The Drug and Other Storiesby Published 15 Sep 2010
|The Drug and Other Stories.pdf|
With an Introduction by William Breeze and a Foreword by David Tibet. This volume brings together the uncollected short fiction of the poet, writer and religious philosopher Aleister Crowley (1875 1947).
Crowley was a successful critic, editor and author of fiction from 1908 to 1922, and his short stories are long overdue for discovery. Of the forty-nine stories in the present volume, only thirty were published in his lifetime. Most of the rest appear here for the first time.
Like their author, Crowley's stories are fun, smart, witty, thought-provoking and sometimes unsettling. They are set in places he had lived and knew well: Belle Epoque Paris, Edwardian London, pre-revolutionary Russia and America during the first World War. The title story The Drug stands as one of the first accounts–if not the first–of a psychedelic experience. His Black and Silver is a knowing early noir discovery that anticipates an entire genre. Atlantis is a masterpiece of occult fantasy, a dark satire that can stand with Samuel Butler's Erewhon . Frank Harris considered The Testament of Magdalen Blair the most terrifying tale ever written.
Extensive editorial end-notes give full details about the stories.
The Drug and Other Stories Reviews
I haven't actually finished, but life's too short to carry on reading bad books.
Passably good tales of the macabre in the vein of Poe, Lovecraft and Machen with heavy doses of English wit.
Could have used a bit more editorial discretion. At nearly 600 pages, it feels a little overburdened. The parable-like tales that Crowley considered part of his magick teachings could have easily been cut. They feel a bit out of place here and would have made a nice little collection on their own. Likewise, a couple of longer "novellas" (like "Ercildoune") could have been spun off into a nice little separate collection as well.
So this may be a low rating, but "it's ok", just like goodreads describes the 2-stars. It is a short story collection, which is not my favourite thing to read, mainly because it jumps around so quickly in content and quality.
First of all, Crowley's writing is beautiful, definitely made me want to read some passages out loud. He is also quite funny, snarky and creative with his story-telling, trying a few different things in this over-40 story book. However, his writing can also be a bit confusing at times. The fact that some of the stories also meander made me lose track and focus quite frequently, especially in the second half of the book.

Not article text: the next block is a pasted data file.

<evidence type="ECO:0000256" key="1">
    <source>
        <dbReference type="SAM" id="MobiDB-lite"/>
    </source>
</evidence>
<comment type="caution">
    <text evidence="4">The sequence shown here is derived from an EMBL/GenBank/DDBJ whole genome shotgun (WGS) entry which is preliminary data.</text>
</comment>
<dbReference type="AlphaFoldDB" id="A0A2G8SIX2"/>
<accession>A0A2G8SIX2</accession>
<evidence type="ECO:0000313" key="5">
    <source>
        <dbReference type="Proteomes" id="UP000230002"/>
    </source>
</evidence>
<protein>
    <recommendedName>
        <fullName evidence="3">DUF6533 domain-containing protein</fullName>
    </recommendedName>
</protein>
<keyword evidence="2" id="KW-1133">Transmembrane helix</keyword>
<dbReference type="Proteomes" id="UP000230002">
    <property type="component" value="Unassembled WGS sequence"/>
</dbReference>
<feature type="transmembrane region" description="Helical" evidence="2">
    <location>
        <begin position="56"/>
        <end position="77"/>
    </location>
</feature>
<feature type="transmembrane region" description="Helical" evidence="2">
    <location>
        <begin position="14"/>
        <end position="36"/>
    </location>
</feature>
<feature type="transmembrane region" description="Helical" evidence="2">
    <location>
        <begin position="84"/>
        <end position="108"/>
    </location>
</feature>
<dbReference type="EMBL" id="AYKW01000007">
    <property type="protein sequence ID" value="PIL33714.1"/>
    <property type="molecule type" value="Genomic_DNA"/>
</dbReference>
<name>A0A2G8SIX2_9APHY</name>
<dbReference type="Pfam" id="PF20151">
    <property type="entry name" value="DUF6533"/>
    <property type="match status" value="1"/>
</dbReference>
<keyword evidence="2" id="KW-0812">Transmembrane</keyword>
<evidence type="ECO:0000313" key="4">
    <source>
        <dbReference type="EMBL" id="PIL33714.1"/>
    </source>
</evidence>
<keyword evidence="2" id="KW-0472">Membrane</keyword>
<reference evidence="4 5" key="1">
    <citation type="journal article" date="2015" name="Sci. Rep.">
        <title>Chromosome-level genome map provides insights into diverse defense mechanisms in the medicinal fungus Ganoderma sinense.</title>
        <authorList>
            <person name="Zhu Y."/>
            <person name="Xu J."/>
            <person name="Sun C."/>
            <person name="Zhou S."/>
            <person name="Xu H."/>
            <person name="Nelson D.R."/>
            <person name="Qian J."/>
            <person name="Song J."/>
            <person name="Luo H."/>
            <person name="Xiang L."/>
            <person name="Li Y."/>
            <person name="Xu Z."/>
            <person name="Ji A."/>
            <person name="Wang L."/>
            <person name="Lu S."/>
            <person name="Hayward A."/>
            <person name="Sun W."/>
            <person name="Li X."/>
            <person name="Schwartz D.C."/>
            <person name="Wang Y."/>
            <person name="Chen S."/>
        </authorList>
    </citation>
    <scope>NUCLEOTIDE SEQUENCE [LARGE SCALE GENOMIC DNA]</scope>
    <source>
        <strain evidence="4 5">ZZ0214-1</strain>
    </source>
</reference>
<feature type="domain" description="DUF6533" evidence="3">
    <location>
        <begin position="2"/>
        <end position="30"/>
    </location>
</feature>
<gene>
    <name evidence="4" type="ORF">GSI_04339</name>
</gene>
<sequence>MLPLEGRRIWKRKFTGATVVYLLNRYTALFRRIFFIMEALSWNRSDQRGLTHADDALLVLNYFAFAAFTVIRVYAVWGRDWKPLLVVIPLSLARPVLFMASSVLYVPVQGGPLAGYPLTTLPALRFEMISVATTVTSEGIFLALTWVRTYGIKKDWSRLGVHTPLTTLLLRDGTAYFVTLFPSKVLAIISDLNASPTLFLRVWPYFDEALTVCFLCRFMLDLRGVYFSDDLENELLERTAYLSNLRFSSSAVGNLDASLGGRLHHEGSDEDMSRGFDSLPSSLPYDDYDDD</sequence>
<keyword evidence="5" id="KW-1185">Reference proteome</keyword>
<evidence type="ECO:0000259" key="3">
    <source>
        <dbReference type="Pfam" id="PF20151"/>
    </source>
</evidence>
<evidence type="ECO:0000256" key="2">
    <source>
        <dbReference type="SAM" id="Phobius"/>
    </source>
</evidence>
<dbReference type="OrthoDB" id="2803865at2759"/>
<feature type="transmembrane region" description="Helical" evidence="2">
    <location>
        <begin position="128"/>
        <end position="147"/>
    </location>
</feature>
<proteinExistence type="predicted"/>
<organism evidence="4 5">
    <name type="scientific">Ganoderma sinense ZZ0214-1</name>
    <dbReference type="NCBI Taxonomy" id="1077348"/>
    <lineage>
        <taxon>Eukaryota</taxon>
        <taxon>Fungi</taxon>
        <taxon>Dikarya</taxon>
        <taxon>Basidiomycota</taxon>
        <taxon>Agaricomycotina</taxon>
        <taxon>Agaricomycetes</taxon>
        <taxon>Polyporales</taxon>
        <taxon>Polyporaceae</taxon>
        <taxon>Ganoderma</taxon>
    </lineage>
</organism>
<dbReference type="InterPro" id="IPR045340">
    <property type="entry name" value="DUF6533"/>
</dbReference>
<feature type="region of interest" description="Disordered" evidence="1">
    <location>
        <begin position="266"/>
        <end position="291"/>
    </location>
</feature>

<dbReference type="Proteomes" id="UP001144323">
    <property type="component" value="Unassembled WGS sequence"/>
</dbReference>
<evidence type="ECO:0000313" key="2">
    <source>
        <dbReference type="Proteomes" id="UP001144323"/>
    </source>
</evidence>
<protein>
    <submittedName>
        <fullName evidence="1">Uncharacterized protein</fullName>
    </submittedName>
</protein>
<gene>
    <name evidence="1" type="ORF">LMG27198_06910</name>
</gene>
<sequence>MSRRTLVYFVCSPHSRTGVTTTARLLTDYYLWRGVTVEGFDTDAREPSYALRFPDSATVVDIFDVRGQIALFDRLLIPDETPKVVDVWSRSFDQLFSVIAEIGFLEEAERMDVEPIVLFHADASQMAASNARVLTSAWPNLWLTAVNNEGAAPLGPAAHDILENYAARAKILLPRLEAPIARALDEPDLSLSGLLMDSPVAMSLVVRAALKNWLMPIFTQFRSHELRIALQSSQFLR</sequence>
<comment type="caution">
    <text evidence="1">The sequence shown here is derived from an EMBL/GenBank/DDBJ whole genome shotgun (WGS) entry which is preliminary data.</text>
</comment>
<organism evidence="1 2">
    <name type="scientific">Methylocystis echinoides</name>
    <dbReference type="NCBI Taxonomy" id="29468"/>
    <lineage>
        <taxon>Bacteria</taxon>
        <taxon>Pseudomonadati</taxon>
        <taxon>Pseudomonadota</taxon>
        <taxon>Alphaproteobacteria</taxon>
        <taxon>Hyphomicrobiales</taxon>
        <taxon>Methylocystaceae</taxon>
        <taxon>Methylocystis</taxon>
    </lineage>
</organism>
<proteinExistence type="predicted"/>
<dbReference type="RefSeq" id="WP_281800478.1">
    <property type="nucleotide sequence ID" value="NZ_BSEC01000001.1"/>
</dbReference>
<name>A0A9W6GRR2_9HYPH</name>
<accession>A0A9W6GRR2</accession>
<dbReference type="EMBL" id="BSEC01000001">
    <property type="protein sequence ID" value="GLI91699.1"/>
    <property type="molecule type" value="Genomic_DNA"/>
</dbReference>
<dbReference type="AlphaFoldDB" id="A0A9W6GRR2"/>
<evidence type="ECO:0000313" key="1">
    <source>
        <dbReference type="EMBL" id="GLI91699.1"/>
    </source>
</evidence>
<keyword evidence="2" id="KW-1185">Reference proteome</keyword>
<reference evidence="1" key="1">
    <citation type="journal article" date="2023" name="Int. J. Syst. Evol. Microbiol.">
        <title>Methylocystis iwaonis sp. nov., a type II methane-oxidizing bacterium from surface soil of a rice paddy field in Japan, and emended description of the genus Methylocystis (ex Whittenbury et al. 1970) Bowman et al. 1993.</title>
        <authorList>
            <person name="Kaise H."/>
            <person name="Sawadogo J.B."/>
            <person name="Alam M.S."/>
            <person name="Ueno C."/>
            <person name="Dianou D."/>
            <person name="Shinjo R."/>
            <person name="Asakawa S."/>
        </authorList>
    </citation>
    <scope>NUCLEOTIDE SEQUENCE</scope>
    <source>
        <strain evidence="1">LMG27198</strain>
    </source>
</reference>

My favourite stories although, and the ones I think I will reread often are:
- The Three Characteristics;
- The Wake World;
- T'ien Tao;
- The Stone of the Philosophers (the poetry in this story was so beautiful!);
- The Soul-Hunter;
- The Testament of Magdalen Blair;
- Felo de Se;
- The Bald Man;
- God's Journey;
- The Colour of My Eyes;
Please be aware that there's a LOT of sensitive topics discussed in this book... And I hope that whomever picks up a Crowley book is well prepared for it. Suicide, paedophilia, violence, murder, rape... He can also be quite sexist. He is mostly unconventional though, going against certain societal norms and institutions, like the Church. He speaks in a lot of symbolism, so probably someone who knows more of the Kabbalah, Egyptian mythos, Masonic symbolism, etc, will follow him better. The stories more heavy on that are nonetheless interesting, and they really give you chills and a certain pound in your heart. At least they did for me! They are weird though, there's no escaping that. Crowley was the weirdest. He even got expelled from his order for being too out there.
I would recommend this to whomever likes beautiful, symbolic and witty writing! I would especially advise you to read some of those stories I mentioned above, to get a taste. I don't think this book needed so many, personally.
Some stories are difficult to read and seem to drag slightly while others are entertaining and well written. I enjoyed Crowley's style and occasional twist endings. A good idea would be to mix the stories with another book of short stories to avoid monotony, but still a worthwhile read.
Love these Wordsworth Press books.
Right then, I think I've read just about enough of this. I still have some 90 odd pages left to go and I may dip back in again at some point should the fancy take me but that's enough for now.
As it is, it's taken me around six months to get this far. It's something I often find with these Wordsworth editions, you have to dip in and out of the collection, not attempt to read them all at once. And this one is no exception, there's a huge number of stories in here featuring a wide range of themes. It certainly serves to demonstrate Crowley's versatility as a writer. Personally though, I would have prefered a far more condensed and carefully selected collection.
One has to wonder just who this collection is aimed at. I can't imagine who else would pick up one of these editions if it wasn't merely to try the author, to sample their wares as it were. That's certainly why I picked it up at least. I was expecting more of a focus on his supernatural/weird fiction and many of the stories left me wondering why they were even in this collection.
That said, there are some wonderfully effecting and terrifying stories in here. "The Testament of Magdalen Blair" being one of the finest examples of these. The trouble is, they were lost, like needles in a haystack. I would find maybe one story in five of the kind I was interested in. The others weren't necessarily bad, just not of interest to me.
So, I'm not sure I would recommend this collection in particular to anyone but I definitely feel that Crowley as a writer has a lot to offer the fan of classic horror. Certainly there are gems in this collection but you will have to read through a lot else besides.